Offshore insurance business is defined as any insurance business where each of the insured, the policy beneficiary and the owner of the policy are not domiciled
Nor ordinarily resident in the Cook Islands and are not domestic companies or a trustee company.
Only an international company or a foreign company registered under the
International Companies Act 1981-1982 may be licensed to carry on offshore insurance business. A licensee is not permitted to transact any insurance business other than offshore insurance business and must use the services of a registered trustee company to conduct such business.
An offshore insurance company is required by Regulation to have a surplus of tangible assets over liabilities of USD$100,000 unless this requirement is exempted by the Minister of Finance under Section 23A.
A licence is not required for offshore insurance business transacted between companies which are related or for the re-insurance of risks ceded from a licensed offshore insurance company. The companies are deemed to be related if they have a parent subsidiary or fellow subsidiary relationship.
A company licensed under the Offshore Insurance Act is exempt from any form of taxation and duty, it must however file audited annual accounts with the Cook Islands Financial Supervisory Commission which administers the Act.
In addition to the general secrecy provisions of the International Companies Act 1981-1982, the Offshore Insurance Act contains strict secrecy provisions which impose penal sanctions on any Government official, officer or employee of a licensee or of its auditor who discloses any information concerning the offshore insurance business of the licensee.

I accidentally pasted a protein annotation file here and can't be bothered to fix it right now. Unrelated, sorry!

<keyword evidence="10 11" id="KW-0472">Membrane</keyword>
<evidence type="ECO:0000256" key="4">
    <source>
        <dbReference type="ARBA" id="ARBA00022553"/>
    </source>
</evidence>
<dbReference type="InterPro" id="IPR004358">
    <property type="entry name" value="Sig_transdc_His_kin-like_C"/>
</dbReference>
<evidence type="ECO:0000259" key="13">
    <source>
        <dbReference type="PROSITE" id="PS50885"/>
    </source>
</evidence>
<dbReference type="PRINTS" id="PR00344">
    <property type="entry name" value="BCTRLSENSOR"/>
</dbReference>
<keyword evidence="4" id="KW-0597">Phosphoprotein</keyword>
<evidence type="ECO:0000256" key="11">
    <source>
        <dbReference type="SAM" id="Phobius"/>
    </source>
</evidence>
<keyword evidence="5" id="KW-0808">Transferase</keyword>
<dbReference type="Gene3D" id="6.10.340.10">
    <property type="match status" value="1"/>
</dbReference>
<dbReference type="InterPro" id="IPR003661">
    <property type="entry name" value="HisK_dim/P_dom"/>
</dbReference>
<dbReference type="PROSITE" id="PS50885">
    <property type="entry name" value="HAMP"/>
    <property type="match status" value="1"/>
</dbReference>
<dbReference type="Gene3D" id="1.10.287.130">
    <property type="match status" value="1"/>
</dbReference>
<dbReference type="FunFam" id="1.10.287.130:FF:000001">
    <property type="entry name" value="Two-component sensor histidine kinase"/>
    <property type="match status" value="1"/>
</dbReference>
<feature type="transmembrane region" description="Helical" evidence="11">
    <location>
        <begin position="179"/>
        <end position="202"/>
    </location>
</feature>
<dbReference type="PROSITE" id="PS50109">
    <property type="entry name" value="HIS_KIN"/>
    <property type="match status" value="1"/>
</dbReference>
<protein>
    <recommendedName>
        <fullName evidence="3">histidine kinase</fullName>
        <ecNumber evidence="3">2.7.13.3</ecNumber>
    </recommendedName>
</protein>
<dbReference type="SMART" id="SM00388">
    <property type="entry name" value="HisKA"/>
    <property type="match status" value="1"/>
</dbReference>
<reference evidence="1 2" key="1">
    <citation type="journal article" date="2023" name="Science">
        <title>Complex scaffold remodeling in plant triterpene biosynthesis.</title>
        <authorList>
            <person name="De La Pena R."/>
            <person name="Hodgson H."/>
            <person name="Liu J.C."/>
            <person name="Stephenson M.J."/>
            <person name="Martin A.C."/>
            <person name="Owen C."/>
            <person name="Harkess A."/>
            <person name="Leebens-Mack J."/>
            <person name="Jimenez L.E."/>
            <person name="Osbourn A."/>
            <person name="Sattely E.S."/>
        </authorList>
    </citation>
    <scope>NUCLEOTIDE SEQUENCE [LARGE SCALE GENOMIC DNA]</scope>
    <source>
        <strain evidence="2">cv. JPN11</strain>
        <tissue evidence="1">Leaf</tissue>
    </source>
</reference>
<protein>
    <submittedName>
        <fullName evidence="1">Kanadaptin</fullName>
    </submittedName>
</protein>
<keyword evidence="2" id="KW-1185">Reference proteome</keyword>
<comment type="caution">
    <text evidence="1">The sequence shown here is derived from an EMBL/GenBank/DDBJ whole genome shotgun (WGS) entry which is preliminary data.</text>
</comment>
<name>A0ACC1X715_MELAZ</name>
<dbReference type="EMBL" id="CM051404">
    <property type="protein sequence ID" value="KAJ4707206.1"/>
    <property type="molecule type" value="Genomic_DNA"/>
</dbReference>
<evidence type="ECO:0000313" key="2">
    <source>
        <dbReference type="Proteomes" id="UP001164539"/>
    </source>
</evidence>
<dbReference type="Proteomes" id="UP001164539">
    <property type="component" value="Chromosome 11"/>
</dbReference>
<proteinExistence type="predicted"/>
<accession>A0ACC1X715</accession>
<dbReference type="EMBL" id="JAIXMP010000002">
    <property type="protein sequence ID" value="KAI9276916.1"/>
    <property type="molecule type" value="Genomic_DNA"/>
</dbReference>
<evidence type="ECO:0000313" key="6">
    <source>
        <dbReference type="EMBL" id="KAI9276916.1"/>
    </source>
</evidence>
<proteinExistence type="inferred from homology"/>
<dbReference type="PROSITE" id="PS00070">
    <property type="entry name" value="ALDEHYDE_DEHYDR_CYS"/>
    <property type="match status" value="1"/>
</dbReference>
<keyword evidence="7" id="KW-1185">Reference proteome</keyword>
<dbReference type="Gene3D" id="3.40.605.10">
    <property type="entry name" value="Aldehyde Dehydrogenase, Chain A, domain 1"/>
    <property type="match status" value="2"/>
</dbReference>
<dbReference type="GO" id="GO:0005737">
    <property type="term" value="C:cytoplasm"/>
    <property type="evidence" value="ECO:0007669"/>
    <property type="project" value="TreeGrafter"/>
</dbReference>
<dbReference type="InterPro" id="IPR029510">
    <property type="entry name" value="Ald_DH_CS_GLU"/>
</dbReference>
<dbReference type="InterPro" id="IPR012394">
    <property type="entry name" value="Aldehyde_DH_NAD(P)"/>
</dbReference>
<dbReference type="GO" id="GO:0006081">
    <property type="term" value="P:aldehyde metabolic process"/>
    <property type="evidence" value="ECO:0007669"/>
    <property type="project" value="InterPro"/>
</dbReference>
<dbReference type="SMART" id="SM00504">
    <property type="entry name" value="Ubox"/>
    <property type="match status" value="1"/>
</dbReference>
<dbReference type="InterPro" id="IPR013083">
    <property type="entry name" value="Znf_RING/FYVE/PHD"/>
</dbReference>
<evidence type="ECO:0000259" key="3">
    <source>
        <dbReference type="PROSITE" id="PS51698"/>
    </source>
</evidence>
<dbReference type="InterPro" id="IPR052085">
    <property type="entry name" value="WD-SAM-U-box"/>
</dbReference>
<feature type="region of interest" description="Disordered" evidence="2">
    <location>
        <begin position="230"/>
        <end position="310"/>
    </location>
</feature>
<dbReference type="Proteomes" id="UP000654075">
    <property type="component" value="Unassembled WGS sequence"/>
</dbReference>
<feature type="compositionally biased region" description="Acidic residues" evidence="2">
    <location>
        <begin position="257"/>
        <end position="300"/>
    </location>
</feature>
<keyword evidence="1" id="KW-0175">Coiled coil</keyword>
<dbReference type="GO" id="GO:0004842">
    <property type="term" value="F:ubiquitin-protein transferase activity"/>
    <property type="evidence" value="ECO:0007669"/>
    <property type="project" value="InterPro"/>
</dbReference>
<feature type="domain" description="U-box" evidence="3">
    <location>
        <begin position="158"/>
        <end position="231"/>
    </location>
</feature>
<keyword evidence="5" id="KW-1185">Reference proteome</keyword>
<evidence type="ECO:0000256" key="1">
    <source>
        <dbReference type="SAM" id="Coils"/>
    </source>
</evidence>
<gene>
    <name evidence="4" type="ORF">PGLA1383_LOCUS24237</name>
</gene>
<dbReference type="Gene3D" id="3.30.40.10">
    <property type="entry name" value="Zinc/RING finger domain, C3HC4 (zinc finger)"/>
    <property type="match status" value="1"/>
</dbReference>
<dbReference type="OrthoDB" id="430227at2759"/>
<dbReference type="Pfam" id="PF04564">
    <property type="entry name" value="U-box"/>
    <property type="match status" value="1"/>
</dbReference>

TBA & Associates is fully experienced in the formation and management of captive insurance and re-insurance companies and further details are available through any office of the TBA & Associates Group
Banks and Merchant Banks
Banking business in the Cook Islands may only be carried on under a licence issued by the Financial Supervisory Commission under the Banking Act 2003.
The Banking Act requires that all licensed banks have a physical presence in the Cook Islands. The Financial Supervisory Commission considers that “physical presence” means that the mind and management of the bank must be based in the
Cook Islands, that the bank have an office in the Cook Islands which is open to the public during normal business hours, that all records of the bank must be kept within the Cook Islands and that all transactions of the bank must be approved by the management of the bank in the Cook Islands.
A trust, which is registered under the Cook Islands International Trusts Act 1984 (as amended) is entitled to the benefits and protection provided by that Act. The Act provides a registration system whereby a registered trust is sheltered from both the general common law and Cook Islands statue law insofar as those laws are inconsistent with the Act.